St. Matthew’s currently has a “needs improvement” rating following the last visit it received from the regulator in 2017. Should the school fall into the “inadequate” category in a future inspection , it would automatically be subject to an academy order which would see it handed over to an academy sponsor decided by the North West Regional Schools Commissioner – although such orders could later be revoked in exceptional circumstances.
Responding to the protest at Cidari headquarters, Stephen Whittaker, director of education at the Diocese of Blackburn, said: ‘The trust has a strong reputation for caring about staff and working effectively and positively with all unions. As a church supported school, the Governors of St Matthew’s are the only body capable of considering and deciding what is best for their pupils. This is because they have both the legal responsibility and the best understanding of what best meets the needs of students.”
“Governors will, I’m sure, have considered all factors in making their decision.” Mr. Whittaker added.
St. Matthew’s extended the consultation period in its academy conversion proposal after staff first raised concerns in the fall. The final decision was made at the end of November. Responding to the claim that governors were currently unable to engage with staff, a spokesperson on behalf of the school said: “Position statements have been exchanged between the governing body and representatives of the NEU and are currently under consideration.”
Union opposes academies ‘regardless of religious ethos’
Following its coverage of the strike by NEU members at St Matthew’s late last year, the Local Democracy Reporting Service (LDRS) was contacted by a resident of Preston who wondered whether the union would adopt the same radical opposition to the project of academization of Catholic schools. in the city.
LancsLive understands that the Roman Catholic Diocese of Lancaster has told all of its schools that it has a vision to be part of a multi-academy trust by 2026. Seven Catholic primaries in Preston are currently considering academy conversion, some being in process. public consultation.
Preston NEU branch secretary Ian Watkinson said the union is “completely opposed to the privatization of schools anywhere – including the current intentions of the Bishop”. [of Lancaster] academicize a lot of schools”.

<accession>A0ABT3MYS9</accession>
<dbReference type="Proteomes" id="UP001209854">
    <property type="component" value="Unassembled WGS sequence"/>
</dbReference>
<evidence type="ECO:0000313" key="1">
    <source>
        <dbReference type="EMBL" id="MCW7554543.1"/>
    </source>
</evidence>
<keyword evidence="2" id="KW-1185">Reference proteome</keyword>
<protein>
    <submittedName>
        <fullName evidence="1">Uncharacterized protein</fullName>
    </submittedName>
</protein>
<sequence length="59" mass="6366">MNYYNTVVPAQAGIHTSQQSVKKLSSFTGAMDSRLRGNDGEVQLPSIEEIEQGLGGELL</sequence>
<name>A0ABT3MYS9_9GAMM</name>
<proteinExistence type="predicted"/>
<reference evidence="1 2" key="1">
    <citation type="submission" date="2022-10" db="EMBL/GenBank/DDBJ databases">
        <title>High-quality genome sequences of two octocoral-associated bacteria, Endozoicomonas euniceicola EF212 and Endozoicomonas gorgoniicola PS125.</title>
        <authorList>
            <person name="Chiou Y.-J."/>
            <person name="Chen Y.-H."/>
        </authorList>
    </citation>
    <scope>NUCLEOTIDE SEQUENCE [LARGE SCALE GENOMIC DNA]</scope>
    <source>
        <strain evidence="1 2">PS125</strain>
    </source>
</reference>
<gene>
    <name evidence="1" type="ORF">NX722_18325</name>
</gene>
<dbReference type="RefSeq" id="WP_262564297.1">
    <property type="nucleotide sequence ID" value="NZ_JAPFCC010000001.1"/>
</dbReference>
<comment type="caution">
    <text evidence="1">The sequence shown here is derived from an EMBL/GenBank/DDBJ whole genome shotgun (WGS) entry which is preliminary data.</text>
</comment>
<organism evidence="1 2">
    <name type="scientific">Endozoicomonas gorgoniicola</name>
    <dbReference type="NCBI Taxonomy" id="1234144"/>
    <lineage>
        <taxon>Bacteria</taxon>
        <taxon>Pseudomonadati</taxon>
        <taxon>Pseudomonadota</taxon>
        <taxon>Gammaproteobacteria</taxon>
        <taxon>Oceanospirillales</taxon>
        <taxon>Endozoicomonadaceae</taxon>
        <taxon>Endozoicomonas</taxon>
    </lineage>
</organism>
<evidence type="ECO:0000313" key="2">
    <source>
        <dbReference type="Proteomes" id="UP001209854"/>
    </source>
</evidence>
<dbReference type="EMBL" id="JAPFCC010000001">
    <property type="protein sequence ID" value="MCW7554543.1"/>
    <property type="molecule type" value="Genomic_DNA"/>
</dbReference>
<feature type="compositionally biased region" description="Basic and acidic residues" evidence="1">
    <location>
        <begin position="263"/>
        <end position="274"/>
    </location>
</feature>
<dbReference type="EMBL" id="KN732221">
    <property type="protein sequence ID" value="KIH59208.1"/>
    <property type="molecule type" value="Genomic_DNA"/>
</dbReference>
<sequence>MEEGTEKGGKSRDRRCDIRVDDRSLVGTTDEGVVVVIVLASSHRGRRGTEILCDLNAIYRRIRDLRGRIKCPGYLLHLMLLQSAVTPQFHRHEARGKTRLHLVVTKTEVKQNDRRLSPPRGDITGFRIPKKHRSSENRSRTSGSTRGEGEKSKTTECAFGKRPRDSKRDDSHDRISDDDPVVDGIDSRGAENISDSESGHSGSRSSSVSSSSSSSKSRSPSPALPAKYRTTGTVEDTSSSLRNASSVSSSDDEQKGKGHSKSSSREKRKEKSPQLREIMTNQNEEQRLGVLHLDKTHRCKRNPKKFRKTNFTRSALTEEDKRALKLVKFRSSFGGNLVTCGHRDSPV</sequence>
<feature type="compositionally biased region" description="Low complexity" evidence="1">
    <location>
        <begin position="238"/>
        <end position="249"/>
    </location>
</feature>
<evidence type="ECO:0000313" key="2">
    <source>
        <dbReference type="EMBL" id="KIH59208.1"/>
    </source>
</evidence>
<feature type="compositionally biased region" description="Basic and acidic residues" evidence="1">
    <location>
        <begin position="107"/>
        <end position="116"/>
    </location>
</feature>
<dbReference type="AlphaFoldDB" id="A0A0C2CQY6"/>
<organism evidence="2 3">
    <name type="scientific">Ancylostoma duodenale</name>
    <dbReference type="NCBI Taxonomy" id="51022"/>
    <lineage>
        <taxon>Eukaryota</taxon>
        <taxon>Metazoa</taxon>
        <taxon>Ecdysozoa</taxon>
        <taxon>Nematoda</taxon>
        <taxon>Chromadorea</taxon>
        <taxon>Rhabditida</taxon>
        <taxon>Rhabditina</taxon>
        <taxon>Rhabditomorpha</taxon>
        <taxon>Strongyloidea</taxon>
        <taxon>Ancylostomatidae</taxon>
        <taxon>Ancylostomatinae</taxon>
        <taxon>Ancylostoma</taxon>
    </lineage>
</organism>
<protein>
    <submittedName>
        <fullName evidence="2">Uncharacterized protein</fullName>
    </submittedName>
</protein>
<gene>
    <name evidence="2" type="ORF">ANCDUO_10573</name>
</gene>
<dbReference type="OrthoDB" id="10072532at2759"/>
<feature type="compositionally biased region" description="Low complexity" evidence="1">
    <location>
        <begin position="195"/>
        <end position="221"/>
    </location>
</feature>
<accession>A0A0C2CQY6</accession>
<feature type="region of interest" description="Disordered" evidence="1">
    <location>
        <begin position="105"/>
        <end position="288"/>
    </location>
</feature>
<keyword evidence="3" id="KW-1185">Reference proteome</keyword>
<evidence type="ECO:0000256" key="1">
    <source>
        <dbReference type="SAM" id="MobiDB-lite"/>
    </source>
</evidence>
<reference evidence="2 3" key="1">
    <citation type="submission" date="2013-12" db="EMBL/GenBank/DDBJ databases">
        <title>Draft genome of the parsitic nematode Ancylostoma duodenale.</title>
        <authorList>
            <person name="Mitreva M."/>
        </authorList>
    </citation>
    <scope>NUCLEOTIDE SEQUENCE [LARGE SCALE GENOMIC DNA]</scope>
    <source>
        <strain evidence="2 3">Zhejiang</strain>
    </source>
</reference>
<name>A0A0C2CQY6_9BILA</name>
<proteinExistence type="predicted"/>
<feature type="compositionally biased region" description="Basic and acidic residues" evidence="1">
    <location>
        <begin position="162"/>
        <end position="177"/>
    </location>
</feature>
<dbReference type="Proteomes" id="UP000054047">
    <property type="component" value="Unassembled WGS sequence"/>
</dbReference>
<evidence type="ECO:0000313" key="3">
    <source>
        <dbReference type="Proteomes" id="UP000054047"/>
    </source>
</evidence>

He added: “There’s every chance we’ll see industrial action in some of them – but that will depend on how strongly the members oppose it.”
Speaking specifically about the planned Catholic school conversions, Fr. Steve Pearson, communications officer for the Diocese of Lancaster, told the LDRS that it “pays to have proper consultation and keep people on board” – and has recognized that there was “some resistance to academisation” in Lancashire.
Separately, the LDRS has been made aware of a complaint filed with the NEU about two men distributing leaflets outside St. Matthew’s one afternoon in October.
A person identifying themselves as a ‘concerned resident’ of the area told the Post that they had seen leaflets – outlining the union’s opposition to the school’s conversion – being pushed ‘into the hands of anyone who on the street”, in tactics they alleged had “frightened many parents”.
Responding to the allegation, Ian Watkinson said the complaint had been thoroughly investigated by the regional NEU – and the union had concluded it was “completely inaccurate and completely unfounded”.
What is the difference?
- Are funded directly by government rather than local authorities;
- Are not required to follow the National Curriculum, but must still teach a wide and balanced range of subjects, including English, Maths and Science;
- Can set salary and conditions of staff, but existing staff are covered by regulations protecting their current conditions;
- Decide on their own schedules and the length of the school day; and
- Are operated by non-profit academic trusts.